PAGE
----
Ukraine’s attempt to ignore homophobic discrimination outrageous
In May 2013, LGBTI activists held their first pride march in Kyiv, Ukraine. © Amnesty International
Ukraine cannot pick and choose which citizens should be protected from discrimination. Instead it must honour its commitment to develop a legal framework to combat homophobia and the EU must hold it to that commitment at every opportunity.”
Denis Krivosheev, Europe and Central Asia Deputy Director at Amnesty International.
Ukraine’s bid to persuade the European Commission to release the country from its commitment to legislate against homophobia is an unacceptable attempt to deny equal rights in the country, Amnesty International says.
“Ukraine cannot pick and choose which citizens should be protected from discrimination. Instead it must honour its commitment to develop a legal framework to combat homophobia and the EU must hold it to that commitment at every opportunity, ” said Denis Krivosheev, Europe and Central Asia Deputy Director at Amnesty International.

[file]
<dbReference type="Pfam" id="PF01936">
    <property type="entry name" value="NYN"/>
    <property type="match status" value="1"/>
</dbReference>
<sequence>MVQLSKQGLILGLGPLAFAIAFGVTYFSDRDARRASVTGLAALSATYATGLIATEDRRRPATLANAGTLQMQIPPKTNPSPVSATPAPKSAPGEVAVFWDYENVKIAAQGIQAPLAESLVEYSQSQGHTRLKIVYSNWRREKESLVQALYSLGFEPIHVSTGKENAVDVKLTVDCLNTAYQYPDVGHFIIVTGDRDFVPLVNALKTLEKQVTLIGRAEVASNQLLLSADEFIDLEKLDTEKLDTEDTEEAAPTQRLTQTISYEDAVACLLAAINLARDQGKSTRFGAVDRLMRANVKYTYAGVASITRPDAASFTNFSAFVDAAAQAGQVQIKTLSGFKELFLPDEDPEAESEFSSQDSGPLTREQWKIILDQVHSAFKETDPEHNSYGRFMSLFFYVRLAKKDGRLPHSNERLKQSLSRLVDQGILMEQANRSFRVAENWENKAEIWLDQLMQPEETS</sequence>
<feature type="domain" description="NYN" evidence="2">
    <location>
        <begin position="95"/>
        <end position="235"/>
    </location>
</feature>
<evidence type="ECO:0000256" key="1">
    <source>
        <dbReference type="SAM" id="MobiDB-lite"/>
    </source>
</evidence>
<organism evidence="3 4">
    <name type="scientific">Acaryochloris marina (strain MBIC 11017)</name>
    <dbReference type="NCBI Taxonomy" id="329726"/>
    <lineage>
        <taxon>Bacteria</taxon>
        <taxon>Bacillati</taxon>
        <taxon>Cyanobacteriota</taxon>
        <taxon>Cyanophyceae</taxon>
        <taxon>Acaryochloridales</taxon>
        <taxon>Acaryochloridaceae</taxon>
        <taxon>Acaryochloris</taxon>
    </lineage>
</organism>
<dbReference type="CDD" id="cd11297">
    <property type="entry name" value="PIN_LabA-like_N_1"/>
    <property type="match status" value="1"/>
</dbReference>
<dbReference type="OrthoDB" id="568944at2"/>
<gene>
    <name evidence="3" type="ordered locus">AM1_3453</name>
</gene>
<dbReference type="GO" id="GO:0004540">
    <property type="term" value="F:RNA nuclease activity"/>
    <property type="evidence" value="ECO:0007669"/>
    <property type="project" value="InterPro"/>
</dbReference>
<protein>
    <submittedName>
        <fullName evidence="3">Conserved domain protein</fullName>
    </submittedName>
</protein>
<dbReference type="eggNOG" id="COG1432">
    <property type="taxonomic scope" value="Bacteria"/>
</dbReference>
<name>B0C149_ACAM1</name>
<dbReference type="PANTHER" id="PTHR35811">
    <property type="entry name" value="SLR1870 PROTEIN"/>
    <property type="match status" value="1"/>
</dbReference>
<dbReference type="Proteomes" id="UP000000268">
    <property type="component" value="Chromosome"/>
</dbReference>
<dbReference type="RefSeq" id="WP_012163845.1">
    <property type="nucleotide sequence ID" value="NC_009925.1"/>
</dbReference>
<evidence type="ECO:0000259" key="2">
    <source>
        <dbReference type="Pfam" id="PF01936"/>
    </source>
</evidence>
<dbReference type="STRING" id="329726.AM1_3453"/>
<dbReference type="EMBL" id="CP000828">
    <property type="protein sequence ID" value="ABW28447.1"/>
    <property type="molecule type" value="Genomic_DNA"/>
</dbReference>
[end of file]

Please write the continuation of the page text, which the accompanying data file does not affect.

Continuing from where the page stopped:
On Thursday Ukraine’s Parliamentary Commissioner for Human Rights, Valeriya Lutkowska, announced that she and a number of parliamentarians said they will travel to Brussels to persuade the EU to release the country from its responsibility to legislate against discrimination.
In June 2013, the Ukrainian government made a commitment to the EU that it would develop a legal framework to protect minorities from discrimination.
However, it later indicated it would not support a draft law aimed at outlawing discrimination on the basis of sexual orientation. The draft law which proposes amendments to, amongst others, the “Law on Employment” is due to be debated in parliament.
Amnesty International has repeatedly called on parliamentarians to pass this law, and also consider amending the “Law on Combating Discrimination” to include sexual orientation.
“The widespread social discrimination and violence currently faced by lesbian, gay, bisexual, transgender and Intersex people in Ukraine makes the need for a strong law all the more urgent, ” said Denis Krivosheev.
“At this critical moment in Ukraine’s future, political leaders should be showing the strength of character to lead a change in social attitudes and embrace universal human rights values. Instead, they are caving in to those who advocate hate by publicly making clear they are afraid to stand up for the rights of sexual minorities.”
Amnesty International is particularly concerned that Ukraine’s leading human rights authority, the Parliamentary Commissioner for Human Rights, is leading the attempt to exclude sexual minorities from the protection of the law.